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7. Merchants of Death and Nuclear Weapons

The Physicians for Social Responsibility released a study estimating that one billion people—one-seventh of the human race—could starve over the decade following a single nuclear detonation. A key finding was that corn production in the United States would decline by an average of 10 percent for an entire decade, with the most severe decline (20 percent) in the fifth year. Another forecast was that increases in food prices would make food inaccessible to hundreds of millions of the world’s poorest: the 925 million people in the world who are already chronically malnourished (with a baseline consumption of 1,750 calories or less per day) would be put at risk by a 10 percent decline in their food consumption.

The International Campaign to Abolish Nuclear Weapons (ICAN) released its 180-page study showing that nuclear-armed nations spend over $100 billion each year assembling new warheads, modernizing old ones, and building ballistic missiles, bombers, and submarines to launch them. The US still has about 2,500 nuclear weapons deployed and 2,600 more as backup. Washington and Moscow account for 90 percent of all nuclear weapons. Despite a White House pledge to seek a world without nuclear weapons, the 2011 federal budget for nuclear weapons research and development exceeded $7 billion and could (if the Obama administration has its way) exceed $8 billion per year by the end of this decade.

Nuclear-armed nations spend over $100 billion each year on weapons programs. The institutions most heavily involved in financing nuclear arms makers include Bank of America, BlackRock, and JPMorgan Chase in the United States; BNP Paribas in France; Allianz and Deutsche Bank in Germany; Mitsubishi UFJ Financial Group in Japan; Banco Bilbao Vizcaya Argentaria (BBVA) and Banco Santander in Spain; Credit Suisse and UBS in Switzerland; and Barclays, HSBC, Lloyds, and Royal Bank of Scotland in Britain.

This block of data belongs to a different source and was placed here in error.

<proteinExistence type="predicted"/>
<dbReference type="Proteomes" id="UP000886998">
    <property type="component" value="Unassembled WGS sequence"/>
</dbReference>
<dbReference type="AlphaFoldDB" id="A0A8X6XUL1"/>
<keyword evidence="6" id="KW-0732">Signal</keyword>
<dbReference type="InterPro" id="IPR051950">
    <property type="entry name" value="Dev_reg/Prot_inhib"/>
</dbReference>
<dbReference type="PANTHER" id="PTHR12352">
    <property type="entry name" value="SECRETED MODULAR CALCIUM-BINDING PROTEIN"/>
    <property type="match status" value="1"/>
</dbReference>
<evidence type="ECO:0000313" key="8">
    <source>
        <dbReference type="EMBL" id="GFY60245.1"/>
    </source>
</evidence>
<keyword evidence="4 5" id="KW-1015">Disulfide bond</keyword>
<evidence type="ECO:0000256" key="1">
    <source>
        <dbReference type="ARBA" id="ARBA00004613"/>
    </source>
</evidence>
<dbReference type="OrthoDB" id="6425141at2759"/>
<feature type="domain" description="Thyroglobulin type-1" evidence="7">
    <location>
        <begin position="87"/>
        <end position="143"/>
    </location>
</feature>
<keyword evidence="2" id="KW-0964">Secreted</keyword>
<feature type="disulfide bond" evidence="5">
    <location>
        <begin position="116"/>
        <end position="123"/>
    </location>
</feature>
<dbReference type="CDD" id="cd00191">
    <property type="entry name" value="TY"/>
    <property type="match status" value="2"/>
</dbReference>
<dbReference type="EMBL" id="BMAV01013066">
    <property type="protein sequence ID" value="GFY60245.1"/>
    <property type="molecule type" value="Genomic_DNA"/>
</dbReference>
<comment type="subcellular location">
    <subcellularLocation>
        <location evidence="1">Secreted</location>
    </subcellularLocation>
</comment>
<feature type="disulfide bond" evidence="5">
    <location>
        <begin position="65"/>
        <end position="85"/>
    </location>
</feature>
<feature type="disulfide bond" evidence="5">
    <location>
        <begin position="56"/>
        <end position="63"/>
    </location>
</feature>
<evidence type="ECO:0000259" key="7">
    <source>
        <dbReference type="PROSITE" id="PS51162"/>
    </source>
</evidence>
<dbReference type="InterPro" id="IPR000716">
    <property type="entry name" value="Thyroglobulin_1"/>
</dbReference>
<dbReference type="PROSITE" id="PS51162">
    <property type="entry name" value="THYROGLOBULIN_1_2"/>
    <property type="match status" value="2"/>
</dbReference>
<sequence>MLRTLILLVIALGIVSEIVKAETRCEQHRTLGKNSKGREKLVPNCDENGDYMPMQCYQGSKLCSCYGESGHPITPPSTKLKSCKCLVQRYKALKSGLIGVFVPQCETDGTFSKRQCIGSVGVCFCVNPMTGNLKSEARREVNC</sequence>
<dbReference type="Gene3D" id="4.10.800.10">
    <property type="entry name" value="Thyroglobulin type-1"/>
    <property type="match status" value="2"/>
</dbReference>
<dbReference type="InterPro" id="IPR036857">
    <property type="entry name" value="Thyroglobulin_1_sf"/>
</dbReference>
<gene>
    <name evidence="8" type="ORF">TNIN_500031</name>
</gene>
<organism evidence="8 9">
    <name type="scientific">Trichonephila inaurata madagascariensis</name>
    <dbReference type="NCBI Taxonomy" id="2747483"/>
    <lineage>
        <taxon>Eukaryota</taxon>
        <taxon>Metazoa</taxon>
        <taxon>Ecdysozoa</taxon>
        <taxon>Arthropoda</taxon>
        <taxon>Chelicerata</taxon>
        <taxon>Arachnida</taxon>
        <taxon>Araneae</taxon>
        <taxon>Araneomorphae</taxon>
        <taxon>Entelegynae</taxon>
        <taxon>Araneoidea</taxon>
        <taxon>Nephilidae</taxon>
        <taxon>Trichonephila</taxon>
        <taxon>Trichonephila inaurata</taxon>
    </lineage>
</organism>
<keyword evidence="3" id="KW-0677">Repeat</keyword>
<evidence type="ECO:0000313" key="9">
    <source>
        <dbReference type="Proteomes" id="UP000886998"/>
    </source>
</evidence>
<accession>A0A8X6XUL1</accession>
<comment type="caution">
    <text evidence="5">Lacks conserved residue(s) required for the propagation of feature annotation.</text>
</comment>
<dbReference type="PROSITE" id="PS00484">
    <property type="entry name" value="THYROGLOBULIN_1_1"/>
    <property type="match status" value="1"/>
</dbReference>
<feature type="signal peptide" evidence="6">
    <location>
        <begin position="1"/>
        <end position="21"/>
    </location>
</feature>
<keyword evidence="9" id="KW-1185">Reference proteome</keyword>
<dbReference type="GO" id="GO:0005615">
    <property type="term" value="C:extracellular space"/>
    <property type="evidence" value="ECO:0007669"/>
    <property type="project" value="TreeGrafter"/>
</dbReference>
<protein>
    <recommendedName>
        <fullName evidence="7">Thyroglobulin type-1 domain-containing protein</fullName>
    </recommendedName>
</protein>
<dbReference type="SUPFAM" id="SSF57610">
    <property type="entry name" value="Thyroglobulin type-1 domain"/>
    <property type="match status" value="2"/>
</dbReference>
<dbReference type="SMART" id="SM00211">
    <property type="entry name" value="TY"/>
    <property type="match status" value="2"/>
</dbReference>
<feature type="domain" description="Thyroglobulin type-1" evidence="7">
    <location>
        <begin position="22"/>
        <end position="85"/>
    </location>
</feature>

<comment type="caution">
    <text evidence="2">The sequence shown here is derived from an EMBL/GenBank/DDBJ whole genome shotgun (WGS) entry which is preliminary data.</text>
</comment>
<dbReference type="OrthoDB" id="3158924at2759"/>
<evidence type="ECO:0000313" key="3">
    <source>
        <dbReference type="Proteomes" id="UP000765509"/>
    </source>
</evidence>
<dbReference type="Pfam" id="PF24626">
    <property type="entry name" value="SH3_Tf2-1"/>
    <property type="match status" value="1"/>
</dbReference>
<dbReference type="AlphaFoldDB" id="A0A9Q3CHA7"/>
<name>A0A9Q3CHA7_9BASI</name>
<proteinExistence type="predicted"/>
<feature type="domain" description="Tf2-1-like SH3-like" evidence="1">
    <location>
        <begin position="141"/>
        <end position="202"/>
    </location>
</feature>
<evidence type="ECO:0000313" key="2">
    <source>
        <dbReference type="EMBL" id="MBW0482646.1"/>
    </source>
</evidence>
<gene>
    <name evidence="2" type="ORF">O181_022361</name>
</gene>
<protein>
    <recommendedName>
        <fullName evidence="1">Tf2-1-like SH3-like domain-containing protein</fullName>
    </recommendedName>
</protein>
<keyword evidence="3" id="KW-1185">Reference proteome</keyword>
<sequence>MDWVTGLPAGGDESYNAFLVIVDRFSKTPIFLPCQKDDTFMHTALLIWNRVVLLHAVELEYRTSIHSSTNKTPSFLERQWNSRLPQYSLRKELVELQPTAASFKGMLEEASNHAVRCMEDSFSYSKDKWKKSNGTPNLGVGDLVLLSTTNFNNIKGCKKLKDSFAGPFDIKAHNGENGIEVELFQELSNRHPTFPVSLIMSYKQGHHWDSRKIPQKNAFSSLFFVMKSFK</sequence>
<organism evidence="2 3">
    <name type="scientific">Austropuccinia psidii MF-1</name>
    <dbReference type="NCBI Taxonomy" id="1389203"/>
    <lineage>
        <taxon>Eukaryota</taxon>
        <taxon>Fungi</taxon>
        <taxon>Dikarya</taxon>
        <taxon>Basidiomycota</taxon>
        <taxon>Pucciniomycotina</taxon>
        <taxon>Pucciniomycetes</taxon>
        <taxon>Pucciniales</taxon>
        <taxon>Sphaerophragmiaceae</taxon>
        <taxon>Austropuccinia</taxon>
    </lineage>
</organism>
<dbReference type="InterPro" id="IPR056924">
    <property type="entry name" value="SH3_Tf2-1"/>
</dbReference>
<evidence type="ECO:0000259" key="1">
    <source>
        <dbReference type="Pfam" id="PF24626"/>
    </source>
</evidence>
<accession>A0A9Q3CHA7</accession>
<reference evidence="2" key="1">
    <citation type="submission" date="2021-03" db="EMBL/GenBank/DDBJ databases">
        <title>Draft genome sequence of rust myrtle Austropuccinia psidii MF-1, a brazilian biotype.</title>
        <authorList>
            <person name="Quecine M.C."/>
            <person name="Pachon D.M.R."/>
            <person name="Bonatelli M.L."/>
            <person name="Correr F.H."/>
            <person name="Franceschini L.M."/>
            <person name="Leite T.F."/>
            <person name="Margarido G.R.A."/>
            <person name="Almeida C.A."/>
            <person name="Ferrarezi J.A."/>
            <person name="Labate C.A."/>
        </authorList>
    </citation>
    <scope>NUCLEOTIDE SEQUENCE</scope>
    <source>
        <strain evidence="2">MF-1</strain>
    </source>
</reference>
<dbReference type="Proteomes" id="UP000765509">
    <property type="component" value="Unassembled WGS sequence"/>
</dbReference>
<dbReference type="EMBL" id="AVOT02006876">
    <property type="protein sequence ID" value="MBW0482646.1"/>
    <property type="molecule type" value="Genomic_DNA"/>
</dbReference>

Censored #7

Merchants of Death and Nuclear Weapons

Marc Pilisuk, “Occupying the Merchants of Death,” Project Censored, November 22, 2012,

Student Researcher: Jessica Eccles (Sonoma State University)

Faculty Evaluator: Peter Phillips (Sonoma State University)


  • Milan Rai October 1, 2013

    Nuclear weapons are a serious danger. However, the Physicians for Social Responsibility report, Nuclear Famine: A Billion People At Risk, released in April 2012, did not warn of the consequences in the event of a single nuclear detonation, but in the event of a ‘small’ but multi-warhead, multi-target nuclear war between India and Pakistan. It makes a difference what is attacked: burning cities put more black carbon aerosol particles into the atmosphere for the cooling effect (as opposed to attacking missile bunkers in remote locations). Link to report:

    • Danny Adams December 3, 2013

      You answered a question I was about to post. I was curious how a single warhead (all else being equal) would do this much damage when we’ve detonated hundreds of warheads in tests over the course of the last few decades.

  • Dick McManus October 3, 2013

    What about the radioactive fish as a result of Fukushima? And I hope like hell them fuel rods don’t explode being removed from the cooling pond, because could spew out more than 15,000 time more radiation than what was released at Hiroshima.

  • MeTarzan December 2, 2013

    I don’t get it. What about the hundreds of atomic bombs test-detonated between the 1940s and the…70s, maybe??

    I mean, we’re still here, right?

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